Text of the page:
Economic recovery? Not outside of corporate New Zealand . . .

I am currently in Gisborne, doing visits to schools to speak about writing and to help promote the Dare Foundation’s Life Skills programmes I wrote several years back. These programmes are especially designed for youth at risk, though they are just as effective for so-called ‘ordinary’ kids as well.

Every time I spend time with the Dare ‘family’ I come away filled with respect and admiration for the wonderful people who work their butts off every day in order to help improve kids’ lives – teachers, youth workers, facilitators, co-ordinators, voluntary committee members, and police – to educate them, empower them, and model loving behaviour towards them.

What is patently clear, however, is that, despite the government’s crowing over their economic management, out in the real world people are really struggling. Families are in crisis, money is scarce or non-existent, and the people at the coal face (trying to sort this mess) are grossly underfunded and stressed.

Here in Gisborne they are also struggling under the weight of inter-generational mental health issues. The support services are inadequate, and community organisations are forced to spend hours of (often fruitless) energy writing funding applications for a few measly dollars,while the government-backed institutions who should be carrying the load are top-heavy in highly paid managers and clinicians and light on real support.

What these silent heroes would give for just a portion of the millions our government has seen fit to hand out to overseas corporations such as Rio Tinto and Warner Brothers. There might be money moving freely through the hands of John Key’s buddies in the stock market, banks and big business ventures but there is a huge shortfall in the provinces and blue-collar suburbs. People are doing it hard, unable to make ends meet and falling back onto the old crutches of alcohol and drugs in order to escape their worries. Do I blame them? No. It’s sad and it’s frustrating (and harmful) but it’s a grind at the bottom of the pile, especially when one is never offered a hand up out of the hole. Yet the blanket response of those who have already feathered their own nests is to play the blame game, damning the victims instead of looking at the disgraceful structural racism, economic disparity and selfish nepotism of those who control the purse strings.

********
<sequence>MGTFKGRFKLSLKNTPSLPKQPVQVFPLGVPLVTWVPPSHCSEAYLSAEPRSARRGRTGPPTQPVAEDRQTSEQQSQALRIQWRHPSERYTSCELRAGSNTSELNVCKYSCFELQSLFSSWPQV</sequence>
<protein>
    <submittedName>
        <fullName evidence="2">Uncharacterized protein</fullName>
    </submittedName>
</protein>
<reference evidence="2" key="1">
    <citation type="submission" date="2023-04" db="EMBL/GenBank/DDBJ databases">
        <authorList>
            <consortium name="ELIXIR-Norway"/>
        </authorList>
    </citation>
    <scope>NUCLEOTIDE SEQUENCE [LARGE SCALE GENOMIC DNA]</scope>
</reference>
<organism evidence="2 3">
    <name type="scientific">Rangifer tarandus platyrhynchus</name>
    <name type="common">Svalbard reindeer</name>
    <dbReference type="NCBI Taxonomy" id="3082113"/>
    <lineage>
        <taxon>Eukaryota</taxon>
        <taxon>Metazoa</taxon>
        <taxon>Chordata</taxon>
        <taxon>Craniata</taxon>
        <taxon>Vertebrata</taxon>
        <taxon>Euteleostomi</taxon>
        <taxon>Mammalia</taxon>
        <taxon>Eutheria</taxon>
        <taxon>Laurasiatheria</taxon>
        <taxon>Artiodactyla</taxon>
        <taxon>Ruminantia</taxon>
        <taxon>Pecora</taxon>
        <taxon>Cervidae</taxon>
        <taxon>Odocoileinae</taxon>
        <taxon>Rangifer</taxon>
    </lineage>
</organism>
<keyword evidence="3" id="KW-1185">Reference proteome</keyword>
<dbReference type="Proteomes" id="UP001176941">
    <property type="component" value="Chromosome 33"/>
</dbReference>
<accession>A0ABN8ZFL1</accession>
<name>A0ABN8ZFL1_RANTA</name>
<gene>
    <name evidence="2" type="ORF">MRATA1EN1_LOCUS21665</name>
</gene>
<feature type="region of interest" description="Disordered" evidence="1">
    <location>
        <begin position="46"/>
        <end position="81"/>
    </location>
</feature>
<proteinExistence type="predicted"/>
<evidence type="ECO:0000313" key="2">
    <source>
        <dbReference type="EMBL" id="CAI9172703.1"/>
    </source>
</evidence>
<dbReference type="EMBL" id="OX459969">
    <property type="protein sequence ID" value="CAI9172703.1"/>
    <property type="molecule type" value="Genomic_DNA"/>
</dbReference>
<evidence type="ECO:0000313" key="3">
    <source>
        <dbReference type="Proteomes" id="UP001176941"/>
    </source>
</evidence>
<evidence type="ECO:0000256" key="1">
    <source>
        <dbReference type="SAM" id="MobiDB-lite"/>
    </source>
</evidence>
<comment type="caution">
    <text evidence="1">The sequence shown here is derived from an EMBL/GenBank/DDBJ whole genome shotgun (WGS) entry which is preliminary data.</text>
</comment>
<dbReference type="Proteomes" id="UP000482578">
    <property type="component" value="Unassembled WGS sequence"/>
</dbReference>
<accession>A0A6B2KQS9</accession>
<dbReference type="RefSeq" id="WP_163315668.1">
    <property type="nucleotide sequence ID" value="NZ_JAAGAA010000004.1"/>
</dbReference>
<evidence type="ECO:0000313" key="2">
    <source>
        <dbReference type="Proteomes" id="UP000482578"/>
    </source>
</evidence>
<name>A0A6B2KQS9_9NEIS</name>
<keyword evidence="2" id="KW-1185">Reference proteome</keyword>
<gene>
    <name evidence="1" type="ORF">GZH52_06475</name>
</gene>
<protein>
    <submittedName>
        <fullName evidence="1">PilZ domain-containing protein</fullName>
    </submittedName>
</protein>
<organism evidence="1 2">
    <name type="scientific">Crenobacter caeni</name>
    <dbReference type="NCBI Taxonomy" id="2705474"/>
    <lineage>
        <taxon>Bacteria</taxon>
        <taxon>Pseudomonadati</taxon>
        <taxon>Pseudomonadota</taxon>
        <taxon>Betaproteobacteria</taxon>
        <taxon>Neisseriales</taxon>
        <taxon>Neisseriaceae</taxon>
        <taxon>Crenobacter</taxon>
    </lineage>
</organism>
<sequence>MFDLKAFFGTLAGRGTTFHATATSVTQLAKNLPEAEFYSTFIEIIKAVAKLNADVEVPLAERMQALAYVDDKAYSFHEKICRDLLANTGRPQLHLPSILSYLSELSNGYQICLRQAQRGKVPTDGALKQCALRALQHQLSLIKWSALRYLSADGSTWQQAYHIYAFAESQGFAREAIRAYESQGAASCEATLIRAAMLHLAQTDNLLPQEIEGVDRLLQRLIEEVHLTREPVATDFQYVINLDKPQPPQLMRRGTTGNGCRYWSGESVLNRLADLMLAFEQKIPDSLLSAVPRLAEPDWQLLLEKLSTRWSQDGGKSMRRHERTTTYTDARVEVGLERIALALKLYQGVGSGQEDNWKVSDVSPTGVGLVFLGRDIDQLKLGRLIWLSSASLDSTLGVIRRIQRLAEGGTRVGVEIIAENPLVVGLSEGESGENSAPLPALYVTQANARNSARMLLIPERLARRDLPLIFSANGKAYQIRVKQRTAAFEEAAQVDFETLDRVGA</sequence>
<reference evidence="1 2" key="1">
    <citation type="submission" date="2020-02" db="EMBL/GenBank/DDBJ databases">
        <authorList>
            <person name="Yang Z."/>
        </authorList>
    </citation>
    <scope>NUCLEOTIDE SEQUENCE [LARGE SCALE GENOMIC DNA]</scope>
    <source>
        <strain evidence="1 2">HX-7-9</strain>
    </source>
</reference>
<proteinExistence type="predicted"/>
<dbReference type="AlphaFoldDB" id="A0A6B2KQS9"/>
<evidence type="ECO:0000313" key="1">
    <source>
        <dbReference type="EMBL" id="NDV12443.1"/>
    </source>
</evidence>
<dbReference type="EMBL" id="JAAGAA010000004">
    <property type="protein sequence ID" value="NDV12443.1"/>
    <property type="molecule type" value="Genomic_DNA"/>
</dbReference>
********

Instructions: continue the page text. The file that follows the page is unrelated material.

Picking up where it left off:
Don’t buy into the spin that some kind of miraculous economic recovery is underway, or that this government is helping those in need. They are throwing away the last vestiges of our social democracy and leaving communities to struggle and founder unaided while they hoover up all the resources for themselves (or sell them to the highest overseas bidder.)

It is a salient reminder for each of us to vote for the greater good – putting our own greedy desires aside to support those who have been side-lined and dis-empowered. If we all did this, we would gain far more than we ever had to give up. Crime would be reduced, the health budget would stretch further, our kids would grow up to become civic-minded, positive members of society (who felt valued and listened to.)

So here’s a shout out to the heroes at the coal-face – those thousands of good-hearted people who keep on giving, even when they have no resources except their knowledge, love and dedication. And here’s a big shut-down to our so-called ‘leaders’, who have failed in their duty of care.

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